Migraines can be broken down into 4 phases:
- Prodromal phase
- Aura phase
- Attack phase
- Postdromal phase
1.Prodromal phase (early warning)
The prodrome phase can occur hours or days before the Migraine itself.
About 60% of those with migraines will experience this phase.
During the prodrome phase, a person may experience the following: Anxiety, unexplained energy or feelings of euphoria, irritability, difficulty concentrating, food cravings, sensitivity to smells or noise, fatigue with frequent yawning.
2. Aura Phase (pre-migraine)
The aura phase occurs in classic migraines (now referred to as Migraine with aura), but not in common migraines (now referred to as Migraine without aura).
It typically happens about an hour before to right when the headache strikes. Most aura symptoms last between 15 and 60 minutes, but some Migraineurs observe aura manifestations continuing into the attack.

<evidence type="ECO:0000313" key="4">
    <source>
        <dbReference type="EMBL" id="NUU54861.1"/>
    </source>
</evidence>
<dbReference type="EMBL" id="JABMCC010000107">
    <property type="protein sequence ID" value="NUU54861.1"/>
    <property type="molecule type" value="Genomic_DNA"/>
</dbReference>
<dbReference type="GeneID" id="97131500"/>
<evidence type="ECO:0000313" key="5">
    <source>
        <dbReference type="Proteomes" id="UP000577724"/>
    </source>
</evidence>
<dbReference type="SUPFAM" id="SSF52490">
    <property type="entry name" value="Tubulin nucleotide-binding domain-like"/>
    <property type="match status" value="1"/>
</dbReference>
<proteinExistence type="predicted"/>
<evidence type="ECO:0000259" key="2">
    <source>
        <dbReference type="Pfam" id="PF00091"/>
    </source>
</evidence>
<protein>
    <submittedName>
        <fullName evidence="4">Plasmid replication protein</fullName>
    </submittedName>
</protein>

About 20% of those with migraines experience this phase, but not necessarily with each migraine.
The aura can be characterized by the appearance of flashes, specks, zigzag lines, stars, or shimmering areas. Blind spots or tunnel vision may also occur. Less common auras involve speech disturbances, confusion, tingling or numbness, weakness of the limbs, and confusion.
3. Attack Phase (Also called headache phase)
The Migraine attack phase itself lasts for hours up to several days.
It is characterized by throbbing or pulsing pain ranging from mild to severe, often on one side but sometimes both sides of the head. Most people experience nausea, with or without vomiting. Extreme sensitivity to light and noise is also common. Faintness, numbness, diarrhea, a stiff or tender neck, aversion to food may also occur.
4. Postdromal phase (after headache)
Postdromes generally follow migraines that are long in duration. During the postdrome phase, which occurs after the migraine attack has subsided, a person often feels extreme fatigue, sluggishness, poor concentration, irritability, lowered mood levels, or feelings of well-being.